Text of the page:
Something funny happened along the way from UK consumer confidence’s post-Brexit plunge to the much-predicted consumer spending shock: Consumers spent. A lot. While it’s just one month (and an incomplete look at total household spending), July’s smashing retail sales are a sign the UK recession many predicted is, so far, nowhere to be seen.
UK July retail sales volumes jumped 1.4% m/m, smashing estimates of 0.2%. This echoes a similar British Retail Consortium-KPMG survey, released August 9, which estimated July retail sales climbed 1.9% y/y, the fastest rate in six months. Per the official report, demand for discretionary items was especially strong. Sales of footwear and leather surged 13.1% m/m, clothing rose 2.5%, and watches and jewelry rose 3.1%. Meanwhile, sales of household goods inched up just 0.4%—folks weren’t just stocking up on paper towels and toothpaste. Some say shoppers merely responded to deep discounts, and maybe promotions did lure people to the shops. But they still spent more overall: Sales values rose 1.7%. Others say the weak pound likely drove foreign tourists to go on a shopping spree, artificially boosting sales. While this is true to some extent, it’s a stretch to say foreign demand is the sole reason sales rose, and there is nothing “artificial” about a tourism boost.
July is just one month, and this doesn’t necessarily mean Brexit dread won’t kill the UK economy’s animal spirits in the future, particularly if exit negotiations go south. But it does underscore a key point: Nothing fundamentally changed with the vote to make an economic slowdown necessary or automatic.
Some suggest spending was pulled forward because the weak pound will cause inflation to spike, encouraging consumers to snap up items before they become more expensive. But this is pure speculation. It’s based on a slew of questionable assumptions, including that the pound will remain weak for some time. Maybe it will and maybe it won’t. Currency markets are notoriously hard to forecast reliably. Even if Sterling does stay this weak, inflation won’t necessarily rise, nor will shoppers automatically struggle. Against a broad basket of currencies, the pound was similarly weak in early 2013, while inflation stayed in check. Prices spiked in 2011, when Sterling was also around present levels, but a VAT hike bears most of the blame. Notably, on both occasions, sales didn’t suffer—their choppy uptrend continued.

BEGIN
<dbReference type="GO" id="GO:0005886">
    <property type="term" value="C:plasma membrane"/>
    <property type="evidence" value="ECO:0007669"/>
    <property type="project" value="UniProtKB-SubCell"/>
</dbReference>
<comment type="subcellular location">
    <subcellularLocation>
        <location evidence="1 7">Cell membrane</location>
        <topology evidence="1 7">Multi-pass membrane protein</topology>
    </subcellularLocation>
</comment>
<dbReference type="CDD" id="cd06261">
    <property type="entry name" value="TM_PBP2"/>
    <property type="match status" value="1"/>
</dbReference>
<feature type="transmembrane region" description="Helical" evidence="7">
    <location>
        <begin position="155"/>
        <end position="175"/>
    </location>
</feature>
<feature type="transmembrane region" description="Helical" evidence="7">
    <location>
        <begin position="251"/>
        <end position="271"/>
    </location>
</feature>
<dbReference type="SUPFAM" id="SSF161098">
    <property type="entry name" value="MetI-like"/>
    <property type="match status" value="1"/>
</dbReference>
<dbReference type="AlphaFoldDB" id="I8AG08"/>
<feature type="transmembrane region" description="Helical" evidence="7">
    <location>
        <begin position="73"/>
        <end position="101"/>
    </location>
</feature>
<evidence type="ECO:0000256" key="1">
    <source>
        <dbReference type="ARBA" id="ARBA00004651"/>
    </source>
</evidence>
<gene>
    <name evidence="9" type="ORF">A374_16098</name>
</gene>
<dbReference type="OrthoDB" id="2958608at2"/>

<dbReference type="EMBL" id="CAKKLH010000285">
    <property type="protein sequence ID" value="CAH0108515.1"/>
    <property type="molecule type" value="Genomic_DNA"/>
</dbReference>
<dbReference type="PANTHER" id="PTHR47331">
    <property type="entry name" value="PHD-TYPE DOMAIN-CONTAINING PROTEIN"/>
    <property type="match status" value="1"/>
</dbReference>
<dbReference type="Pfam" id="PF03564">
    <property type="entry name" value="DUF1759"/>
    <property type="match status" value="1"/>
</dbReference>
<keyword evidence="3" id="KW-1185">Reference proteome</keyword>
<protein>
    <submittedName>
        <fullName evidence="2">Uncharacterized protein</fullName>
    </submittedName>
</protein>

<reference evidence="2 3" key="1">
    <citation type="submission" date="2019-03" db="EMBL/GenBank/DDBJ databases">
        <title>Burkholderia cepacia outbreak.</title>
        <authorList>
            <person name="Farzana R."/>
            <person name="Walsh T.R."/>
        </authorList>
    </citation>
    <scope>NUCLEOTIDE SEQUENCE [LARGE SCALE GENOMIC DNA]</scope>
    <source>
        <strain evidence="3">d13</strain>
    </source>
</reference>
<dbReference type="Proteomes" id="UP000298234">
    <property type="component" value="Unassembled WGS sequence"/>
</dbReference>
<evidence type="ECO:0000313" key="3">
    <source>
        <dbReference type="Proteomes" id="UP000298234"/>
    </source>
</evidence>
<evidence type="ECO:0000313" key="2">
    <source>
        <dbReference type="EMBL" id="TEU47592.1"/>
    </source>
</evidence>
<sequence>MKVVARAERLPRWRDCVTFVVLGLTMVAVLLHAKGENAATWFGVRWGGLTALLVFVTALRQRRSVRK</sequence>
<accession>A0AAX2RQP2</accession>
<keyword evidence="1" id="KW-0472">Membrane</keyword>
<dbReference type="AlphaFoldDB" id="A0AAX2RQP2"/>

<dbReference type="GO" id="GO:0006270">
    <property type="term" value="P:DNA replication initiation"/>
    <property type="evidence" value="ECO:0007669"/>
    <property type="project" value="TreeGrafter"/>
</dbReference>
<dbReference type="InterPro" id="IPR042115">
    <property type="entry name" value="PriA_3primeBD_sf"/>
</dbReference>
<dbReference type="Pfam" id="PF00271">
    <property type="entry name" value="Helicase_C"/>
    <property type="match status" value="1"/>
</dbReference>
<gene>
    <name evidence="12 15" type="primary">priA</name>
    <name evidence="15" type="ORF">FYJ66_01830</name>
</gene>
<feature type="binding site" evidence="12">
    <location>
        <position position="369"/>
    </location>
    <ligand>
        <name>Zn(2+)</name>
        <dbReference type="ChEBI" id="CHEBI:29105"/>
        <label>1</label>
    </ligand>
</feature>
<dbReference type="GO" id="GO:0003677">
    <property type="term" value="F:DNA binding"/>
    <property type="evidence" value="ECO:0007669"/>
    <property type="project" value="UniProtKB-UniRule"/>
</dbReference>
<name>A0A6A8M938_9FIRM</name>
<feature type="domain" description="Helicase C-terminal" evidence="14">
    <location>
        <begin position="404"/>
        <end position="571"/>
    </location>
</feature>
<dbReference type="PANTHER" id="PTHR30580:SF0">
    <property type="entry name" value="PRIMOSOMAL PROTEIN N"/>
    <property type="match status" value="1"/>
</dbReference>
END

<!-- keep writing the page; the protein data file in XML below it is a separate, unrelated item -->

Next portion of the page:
Exhibit 1: A Weak Pound Doesn’t Crimp Retail Sales
Source: FactSet, as of 8/22/2016. Bank of England Sterling Effective Exchange Rate Index and Retail Sales (Excluding Fuel), January 2010 – July 2016.
Same goes for the period surrounding Black Wednesday. Sterling plunged, but so did inflation, and sales were overall fine.
Exhibit 2: Nor Does Moderately Rising Inflation
Source: FactSet, as of 8/22/2016. Consumer Price Index and Retail Sales (Excluding Fuel), January 2010 – July 2016.
While the Brexit vote didn’t alter Britain’s economic fundamentals, some say the real risk was a sentiment-driven economic shock. Even if nothing fundamentally changed, folks feared, consumers would freeze, scared of the unknown, and save their pennies. The GfK Consumer Confidence Index plunged after the vote, supposedly confirming this risk. Yet as often happens, the survey wasn’t predictive. Respondents said one thing, then did another. This isn’t surprising to us. These surveys have never been predictive. They capture how folks feel at a given moment, which is often based on what they’ve read in their morning paper or seen on TV—not to mention their general mood, which has all manner of inputs. It’s actually quite normal for people to tell pollsters they feel gloomy, then go out and lift their spirits with a little retail therapy. As Exhibit 3 shows, confidence surveys and actual sales often move in opposite directions in a given month.
Exhibit 3: UK Consumer Confidence and Retail Sales Often Don’t Move in Lockstep
Source: FactSet and Office of National Statistics, as of 8/19/2016. GfK Consumer Confidence Index and Retail Sales Volumes, June 2009 – July 2016.
While it’s entirely possible sentiment could take a toll later, you can’t predict that. Emotions are too volatile. Fundamentals, however, don’t indicate a recession looms. Money supply and bank lending are growing, and UK stocks are making new highs after briefly dipping immediately following the June 23 vote. Renewed quantitative easing and the flatter yield curve are headwinds, but the UK survived a much larger, longer round of QE from 2009 through 2012. The yield curve is flatter now than then, but flat yield curves aren’t recessionary. Slow-growthy, perhaps, but an inverted yield curve is the true negative. The UK’s yield curve is presently not inverted.
Whether the UK slows a bit or not, however, it shouldn’t much matter to global markets—of which UK stocks comprise about 7.0%.[i] Japan, whose economy is larger and comprises 8.8% of global market capitalization, has endured three recessions (defined as two consecutive quarters of negative GDP) since this global bull market began on 3/9/2009.[ii] World stocks also survived some extra-choppy UK growth from 2010-2012. There are always pockets of strength and weakness, but on balance, the world is healthy and growing—good enough to surpass investors’ low expectations.
[i] Source: FactSet, as of 8/22/2016. United Kingdom’s share of MSCI World Index market capitalization.
[ii] Ibid. Japan’s share of MSCI World Index market capitalization.